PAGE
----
Signs of change
It’s not all doom and gloom; there are some truly inspiring creative classes available in Hong Kong.
The Kelly Yang Project is an after-school writing programme for students aged two to 17. Through creative writing-based projects, the school inspires students to become creative thinkers, exceptional writers and confident speakers. Founder Kelly Yang and head teacher Andrew Ongchin enthuse over a recent project they led a group of students through based on Mrs Field’s Cookies. The group looked at the problems Mrs Field’s Cookies may be facing based on the current health revolution and decided to create a new chocolate chip cookie they would sell outside the Hong Kong Library. “The kids looked at marketing aspects, made posters and put updates on their social media sites. We had to figure out the cost of ingredients and they were so excited to make a profit of about $1 per cookie,” says Kelly. “We were using maths, and trying to do it all in a real world, innovative way.”
Andrew adds, “Maths and science have a place, but there is a formula; a right and wrong. With creative writing, we encourage kids to think outside of the box and outside of their comfort zone. We ask critical questions to encourage innovativeness and critical reasoning. We teach flexibility and adaptability – after all, there are multiple ways of approaching a problem.”
It’s a similarly inspiring picture over at the non-profit Focus on Film, where students are being taught to see the world through the eyes of a film-maker. Focus on Film has helped thousands of children find their own voice as they work as a small team to produce original, high-quality work.
As it reads on their website, “Film [is] a medium to which all young people are immediately drawn and can provide unique opportunities for individual transformation through self-discovery and creative expression.” Programmes have ranged from outreach initiatives involving underprivileged children to weekly camps for international schools, and the work has been broadcast internationally and shown at film festivals worldwide.
But that’s not the way I learned
The possibilities with this kind of creative thought development are limitless. But while some parents will revel at the opportunity for a child to solve problems as if she were a film director, camera woman or head of marketing, others are going to take some convincing. As Foong Kwin Tan says, “Most parents want the best for their children, but educational choices are so personal. Even within a family the mother and father can have very different expectations. It’s hard to make informed decisions, but it starts from the whole concept of creativity, which is not just limited to painting or art. Some people are creative with maths skills, some with music. If parents understand that, they can respond to their child’s interests. When parents see where his interests are, that is usually where his creativity lies.”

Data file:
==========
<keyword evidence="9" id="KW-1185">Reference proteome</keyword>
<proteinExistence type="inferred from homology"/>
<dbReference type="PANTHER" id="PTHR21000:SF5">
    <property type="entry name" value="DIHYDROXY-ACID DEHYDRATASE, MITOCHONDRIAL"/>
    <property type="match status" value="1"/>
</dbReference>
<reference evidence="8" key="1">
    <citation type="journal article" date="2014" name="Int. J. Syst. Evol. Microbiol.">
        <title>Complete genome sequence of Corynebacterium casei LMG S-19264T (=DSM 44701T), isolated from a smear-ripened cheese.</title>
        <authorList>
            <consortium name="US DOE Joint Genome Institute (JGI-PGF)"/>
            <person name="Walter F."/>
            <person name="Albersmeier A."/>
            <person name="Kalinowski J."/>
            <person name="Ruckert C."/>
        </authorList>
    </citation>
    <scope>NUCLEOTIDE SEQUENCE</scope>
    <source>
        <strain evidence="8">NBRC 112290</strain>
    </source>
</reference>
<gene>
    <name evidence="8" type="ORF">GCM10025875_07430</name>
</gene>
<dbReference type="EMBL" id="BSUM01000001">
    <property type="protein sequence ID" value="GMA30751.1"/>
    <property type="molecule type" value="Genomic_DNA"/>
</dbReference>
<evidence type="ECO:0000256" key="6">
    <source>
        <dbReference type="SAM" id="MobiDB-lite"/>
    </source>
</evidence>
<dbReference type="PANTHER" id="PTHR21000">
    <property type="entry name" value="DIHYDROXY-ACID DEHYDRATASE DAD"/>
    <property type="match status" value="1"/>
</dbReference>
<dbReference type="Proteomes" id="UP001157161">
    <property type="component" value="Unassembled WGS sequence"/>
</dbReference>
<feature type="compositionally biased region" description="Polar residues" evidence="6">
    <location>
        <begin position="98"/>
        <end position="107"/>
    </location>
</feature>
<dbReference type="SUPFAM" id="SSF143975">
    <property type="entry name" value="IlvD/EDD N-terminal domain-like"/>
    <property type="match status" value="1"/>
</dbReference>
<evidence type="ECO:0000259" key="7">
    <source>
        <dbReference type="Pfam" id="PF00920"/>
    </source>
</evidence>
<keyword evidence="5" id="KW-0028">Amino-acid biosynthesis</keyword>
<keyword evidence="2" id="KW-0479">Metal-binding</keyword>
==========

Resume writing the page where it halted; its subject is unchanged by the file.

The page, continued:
But the system isn’t going to change overnight either. When we think of schools as factories that produce students who score well on entrance and graduate exams, developing students who are ready to respond to a world of rapid technological advancement is difficult. Kelly Yang adds, “In Hong Kong, so many kids are spoon-fed things and are not being given a chance to be innovative. They need to [learn to] be self-motivated. Later in life, it’s not going to be about passing a test or getting a score, but about your ideas.”
In his 2006 TED Talk – the most-watched TED Talk ever – Sir Ken Robinson offered this thought: “Many highly talented, brilliant, creative people think they’re not because the thing they were good at at school wasn’t valued, or was actually stigmatised. I have an interest in education. Actually, what I find is everybody has an interest in education. It’s education that’s meant to take us into this future that we can’t grasp.” As our children go through the education system, we have to work out if we are preparing them to grasp their future, or merely to cling on to our past.